• Brian Carroll, assistant professor of history, Central Washington University, “Burning the Hearts of the Dead: Medicine, Migration, and New England Vampire Belief, 1782-1819"

Stephen Botein Fellowships

  • Jim Casey, Ph.D. Candidate in English, University of Delaware, “Editing a Revolution in Newspaper Printing, 1847-1849”
  • Joseph Rezek, Assistant Professor of English, Boston University, “‘Transatlantic Currents, 1820-1860,’ for The Oxford History of Popular Print Culture”

Drawn-to-Art Fellowship

  • Elizabeth Eager, Ph.D. Candidate in the History of Art and Architecture, Harvard University, “Drawing Machines: The Mechanics of Art in the Early Republic”

Jenny d’Héricourt Fellowship
(jointly sponsored by AAS and the French Association for American Studies)

  • Agnes Delahaye, Lecturer in Anglophone Studies, University of Lyon II—Lumiere, “John Winthrop’s Legacy in the Historiography of Massachusetts”

Christoph Daniel Ebeling Fellowship

(jointly sponsored by AAS and the German Association for American Studies)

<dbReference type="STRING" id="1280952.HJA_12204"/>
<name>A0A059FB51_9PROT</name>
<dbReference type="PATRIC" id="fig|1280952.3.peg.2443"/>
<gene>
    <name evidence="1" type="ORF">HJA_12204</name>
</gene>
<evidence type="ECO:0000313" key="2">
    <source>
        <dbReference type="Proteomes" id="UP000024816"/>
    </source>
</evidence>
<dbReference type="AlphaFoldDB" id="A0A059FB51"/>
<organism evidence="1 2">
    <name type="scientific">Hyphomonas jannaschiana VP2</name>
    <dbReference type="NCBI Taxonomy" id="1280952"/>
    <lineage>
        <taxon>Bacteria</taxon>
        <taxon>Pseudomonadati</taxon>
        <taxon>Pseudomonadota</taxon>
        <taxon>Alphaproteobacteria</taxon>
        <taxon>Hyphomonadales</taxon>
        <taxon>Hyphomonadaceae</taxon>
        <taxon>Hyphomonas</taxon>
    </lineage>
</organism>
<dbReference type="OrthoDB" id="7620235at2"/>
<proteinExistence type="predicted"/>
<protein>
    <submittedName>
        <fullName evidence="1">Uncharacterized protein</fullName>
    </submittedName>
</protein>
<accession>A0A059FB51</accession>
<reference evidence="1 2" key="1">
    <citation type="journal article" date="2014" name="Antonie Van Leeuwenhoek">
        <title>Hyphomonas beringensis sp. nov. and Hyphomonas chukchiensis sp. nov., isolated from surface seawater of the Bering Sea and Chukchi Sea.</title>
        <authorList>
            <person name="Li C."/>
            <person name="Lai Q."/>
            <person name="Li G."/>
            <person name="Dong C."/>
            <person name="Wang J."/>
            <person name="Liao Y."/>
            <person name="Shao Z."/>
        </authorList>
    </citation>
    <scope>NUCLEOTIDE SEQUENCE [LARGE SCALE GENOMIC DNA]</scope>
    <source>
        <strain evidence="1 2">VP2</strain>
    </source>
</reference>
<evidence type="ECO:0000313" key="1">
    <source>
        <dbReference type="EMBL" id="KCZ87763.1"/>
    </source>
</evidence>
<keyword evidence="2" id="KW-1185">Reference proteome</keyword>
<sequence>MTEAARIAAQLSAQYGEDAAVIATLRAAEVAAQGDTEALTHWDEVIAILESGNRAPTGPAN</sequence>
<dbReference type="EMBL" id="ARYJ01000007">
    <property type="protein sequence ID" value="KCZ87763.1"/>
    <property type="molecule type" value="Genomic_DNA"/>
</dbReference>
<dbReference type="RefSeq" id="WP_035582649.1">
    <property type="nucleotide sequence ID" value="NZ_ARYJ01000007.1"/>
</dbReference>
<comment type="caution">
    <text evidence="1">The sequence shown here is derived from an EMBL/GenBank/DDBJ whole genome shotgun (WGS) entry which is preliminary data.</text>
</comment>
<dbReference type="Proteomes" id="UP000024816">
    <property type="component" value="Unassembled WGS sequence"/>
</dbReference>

• Sebastian Herrmann, Lecturer in American Studies, University of Leipzig, “Imagining (Big) Data”

The Lapides Fellowship in Pre-1865 Juvenile Literature and Ephemera

  • Annie Dwyer, Lecturer in English, University of Washington, “Pets and Punishment in American Children’s Literature”

Jay and Deborah Last Fellowships

  • Nicole Belolan, Ph.D. Candidate in History, University of Delaware, “Navigating the World: The Material Culture of Physical Mobility Impairment in the Early American North, 1700-1861”
  • William Coleman, Postdoctoral Fellow, Washington University in St. Louis, “Domestic Bliss: The Artist and the Country House in Nineteenth-Century America”
  • Seth Cotlar, Professor of History, Willamette University, “When the Olden Days Were New: A Cultural History of Nostalgia in Modernizing America, 1776-1860”